Model railway station - Expo Brussels 1935

Model railway station at the Exhibition Expo Brussels 1935
© E. Sergysels
Architect(s) : V. Bourgeois

Designed by the architect Jos. Van Neck, the Main Hall of the Grands Palais was converted into a Model Station by the architect Victor Bourgeois.

Around a vast Salle des Pas-Perdus, all the services required for the operation of a railway station were arranged, as well as the facilities that could contribute to the comfort of passengers.

On entering this room, one found, opposite the entrance, a tourist information office concerning Belgium; on the right, a post office, telegraph and telephone office, equipped with the most sophisticated equipment and, in particular, an automatic switchboard in action; the ticket offices of the National Company of Belgian Railways, equipped with machines that instantly print tickets; a travel agency; a bureau de change; an office for the dispatch and distribution of small packages. Also on the right was a cinema, on whose screen were shown, throughout the Exhibition, current events, Belgian and foreign films of a tourist propaganda or technical nature.

To the left of the Salle des Pas-Perdus, there was a buffet-restaurant; a bookshop; a pharmacy; a photography workshop; shops selling travel articles, stationery and postcards. A day hotel with washbasins, bathrooms, hairdressing salons and boot-shine parlours completed this installation.

Finally, in an adjoining room, there were counters occupied by the main travel agencies and
travel agencies and tourist propaganda agencies.

All these services were available to the public.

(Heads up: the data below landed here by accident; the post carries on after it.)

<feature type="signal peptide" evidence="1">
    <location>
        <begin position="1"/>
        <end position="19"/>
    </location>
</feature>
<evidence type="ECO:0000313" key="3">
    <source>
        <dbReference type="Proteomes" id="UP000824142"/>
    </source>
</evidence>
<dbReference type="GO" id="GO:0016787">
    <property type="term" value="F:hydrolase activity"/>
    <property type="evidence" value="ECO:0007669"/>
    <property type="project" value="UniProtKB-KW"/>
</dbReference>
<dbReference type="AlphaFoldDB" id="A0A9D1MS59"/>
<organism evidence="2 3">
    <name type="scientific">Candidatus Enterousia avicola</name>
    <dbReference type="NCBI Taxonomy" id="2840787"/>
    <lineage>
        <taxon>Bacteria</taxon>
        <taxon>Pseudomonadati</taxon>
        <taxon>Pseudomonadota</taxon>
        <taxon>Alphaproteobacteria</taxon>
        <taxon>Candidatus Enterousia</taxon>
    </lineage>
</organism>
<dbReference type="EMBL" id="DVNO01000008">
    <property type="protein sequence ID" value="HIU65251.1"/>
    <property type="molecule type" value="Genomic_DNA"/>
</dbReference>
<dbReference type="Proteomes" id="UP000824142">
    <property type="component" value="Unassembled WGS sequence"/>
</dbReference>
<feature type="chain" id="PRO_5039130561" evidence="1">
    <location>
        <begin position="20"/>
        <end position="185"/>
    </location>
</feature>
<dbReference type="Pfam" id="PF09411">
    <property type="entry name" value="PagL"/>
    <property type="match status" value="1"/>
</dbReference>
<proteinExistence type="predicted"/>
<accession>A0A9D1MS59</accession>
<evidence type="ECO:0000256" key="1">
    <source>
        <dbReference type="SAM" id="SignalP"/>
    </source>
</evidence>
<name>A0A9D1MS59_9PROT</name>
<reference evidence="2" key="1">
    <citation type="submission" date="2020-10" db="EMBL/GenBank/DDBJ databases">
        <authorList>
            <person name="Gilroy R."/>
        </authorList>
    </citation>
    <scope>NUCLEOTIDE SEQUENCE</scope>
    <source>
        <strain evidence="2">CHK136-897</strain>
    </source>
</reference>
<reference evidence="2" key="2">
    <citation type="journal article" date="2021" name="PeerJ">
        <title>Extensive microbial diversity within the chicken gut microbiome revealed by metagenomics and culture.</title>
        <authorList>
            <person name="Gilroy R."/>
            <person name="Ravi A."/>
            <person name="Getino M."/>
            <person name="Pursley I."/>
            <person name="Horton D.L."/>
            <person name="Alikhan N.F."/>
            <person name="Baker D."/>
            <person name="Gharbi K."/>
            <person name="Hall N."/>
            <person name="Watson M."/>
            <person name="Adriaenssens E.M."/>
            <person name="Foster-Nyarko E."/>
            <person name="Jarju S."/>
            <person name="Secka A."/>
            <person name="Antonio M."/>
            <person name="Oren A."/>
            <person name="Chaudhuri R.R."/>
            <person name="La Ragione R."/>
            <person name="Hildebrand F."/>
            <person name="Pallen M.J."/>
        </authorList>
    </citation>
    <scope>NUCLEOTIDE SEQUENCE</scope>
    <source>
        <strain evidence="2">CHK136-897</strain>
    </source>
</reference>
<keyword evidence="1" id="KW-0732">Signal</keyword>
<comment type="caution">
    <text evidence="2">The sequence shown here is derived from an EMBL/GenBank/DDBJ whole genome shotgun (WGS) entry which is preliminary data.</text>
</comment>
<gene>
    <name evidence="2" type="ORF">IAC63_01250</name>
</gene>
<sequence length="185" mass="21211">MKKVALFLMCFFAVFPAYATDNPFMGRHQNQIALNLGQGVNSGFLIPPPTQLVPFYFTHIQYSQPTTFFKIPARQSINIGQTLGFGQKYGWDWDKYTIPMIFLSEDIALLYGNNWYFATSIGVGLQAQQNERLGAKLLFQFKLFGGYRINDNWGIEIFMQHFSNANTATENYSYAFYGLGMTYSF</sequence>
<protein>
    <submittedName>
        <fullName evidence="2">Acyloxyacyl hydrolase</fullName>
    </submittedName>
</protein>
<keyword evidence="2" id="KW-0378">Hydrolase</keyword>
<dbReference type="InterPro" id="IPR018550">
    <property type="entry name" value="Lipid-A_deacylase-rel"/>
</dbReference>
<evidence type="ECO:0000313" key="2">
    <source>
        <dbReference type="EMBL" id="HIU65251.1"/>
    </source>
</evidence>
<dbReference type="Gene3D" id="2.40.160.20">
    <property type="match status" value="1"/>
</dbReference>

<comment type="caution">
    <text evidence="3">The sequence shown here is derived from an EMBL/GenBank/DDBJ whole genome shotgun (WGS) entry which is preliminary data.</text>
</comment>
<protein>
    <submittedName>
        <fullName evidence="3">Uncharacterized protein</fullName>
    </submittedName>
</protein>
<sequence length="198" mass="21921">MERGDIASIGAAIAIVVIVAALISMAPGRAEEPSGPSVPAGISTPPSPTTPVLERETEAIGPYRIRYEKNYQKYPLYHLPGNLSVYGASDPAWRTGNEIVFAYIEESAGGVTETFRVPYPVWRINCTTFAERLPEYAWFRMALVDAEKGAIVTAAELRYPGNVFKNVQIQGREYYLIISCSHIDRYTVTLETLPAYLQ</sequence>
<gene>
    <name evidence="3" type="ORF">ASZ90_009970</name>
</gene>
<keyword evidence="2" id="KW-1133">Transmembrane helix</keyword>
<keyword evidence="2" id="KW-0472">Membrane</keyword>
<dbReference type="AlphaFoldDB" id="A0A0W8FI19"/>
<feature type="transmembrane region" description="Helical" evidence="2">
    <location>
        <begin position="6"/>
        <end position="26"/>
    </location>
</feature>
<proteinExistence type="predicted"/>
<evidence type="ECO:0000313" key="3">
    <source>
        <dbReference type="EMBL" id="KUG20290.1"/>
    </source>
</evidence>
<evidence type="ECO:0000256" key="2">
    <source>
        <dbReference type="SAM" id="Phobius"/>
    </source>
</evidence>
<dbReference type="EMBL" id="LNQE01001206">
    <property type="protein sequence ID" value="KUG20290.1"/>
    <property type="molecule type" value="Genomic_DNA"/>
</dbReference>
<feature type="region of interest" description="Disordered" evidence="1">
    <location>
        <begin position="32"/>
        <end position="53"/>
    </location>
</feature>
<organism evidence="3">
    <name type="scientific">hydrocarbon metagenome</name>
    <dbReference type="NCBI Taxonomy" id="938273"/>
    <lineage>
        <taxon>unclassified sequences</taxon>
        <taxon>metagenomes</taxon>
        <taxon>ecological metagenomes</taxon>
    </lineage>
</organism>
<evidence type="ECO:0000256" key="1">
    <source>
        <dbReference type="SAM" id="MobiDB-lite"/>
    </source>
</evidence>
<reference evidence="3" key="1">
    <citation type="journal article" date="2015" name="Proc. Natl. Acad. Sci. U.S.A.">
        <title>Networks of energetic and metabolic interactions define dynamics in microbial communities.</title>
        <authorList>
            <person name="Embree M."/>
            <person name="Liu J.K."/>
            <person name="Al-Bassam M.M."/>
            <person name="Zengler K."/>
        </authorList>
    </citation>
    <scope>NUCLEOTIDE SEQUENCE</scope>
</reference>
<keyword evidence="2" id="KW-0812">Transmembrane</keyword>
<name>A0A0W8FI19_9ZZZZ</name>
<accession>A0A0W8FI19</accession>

In order to gain access to the quays, visitors had to buy tickets for 0.50 fr. which were raffle tickets: some of these tickets were specially marked and gave the right to a free trip on the Belgian network or on the excursion boats of the Ostend-Dover line.

From 27 April to 3 November, 1,595,329 paying entries were registered; 12,932 free rail travel premiums were distributed, which represents 2 million 586,400 kilometres or 64 times around the world. 1,887 sea excursion premiums were also distributed among the visitors.

Once the entrance to the docks was crossed, there were twelve 85-metre long tracks, occupied by Belgian and foreign rolling stock.

On track 12 were the cars of the Belgian Vicinal Railways; on track 11, a train of the Swedish Railways. Tracks 9 and 10 were devoted to the most beautiful types of carriages presented by the manufacturers. On tracks 7 and 8, the most modern wagons were on display, including an electrified locomotive belonging to the Belgian National Railways. On the central platform, the first train of 1835 had been reconstructed: the old locomotive "le Belge", the 2nd and 3rd class carriages, occupied by mannequins in costumes of the time, had been faithfully reproduced.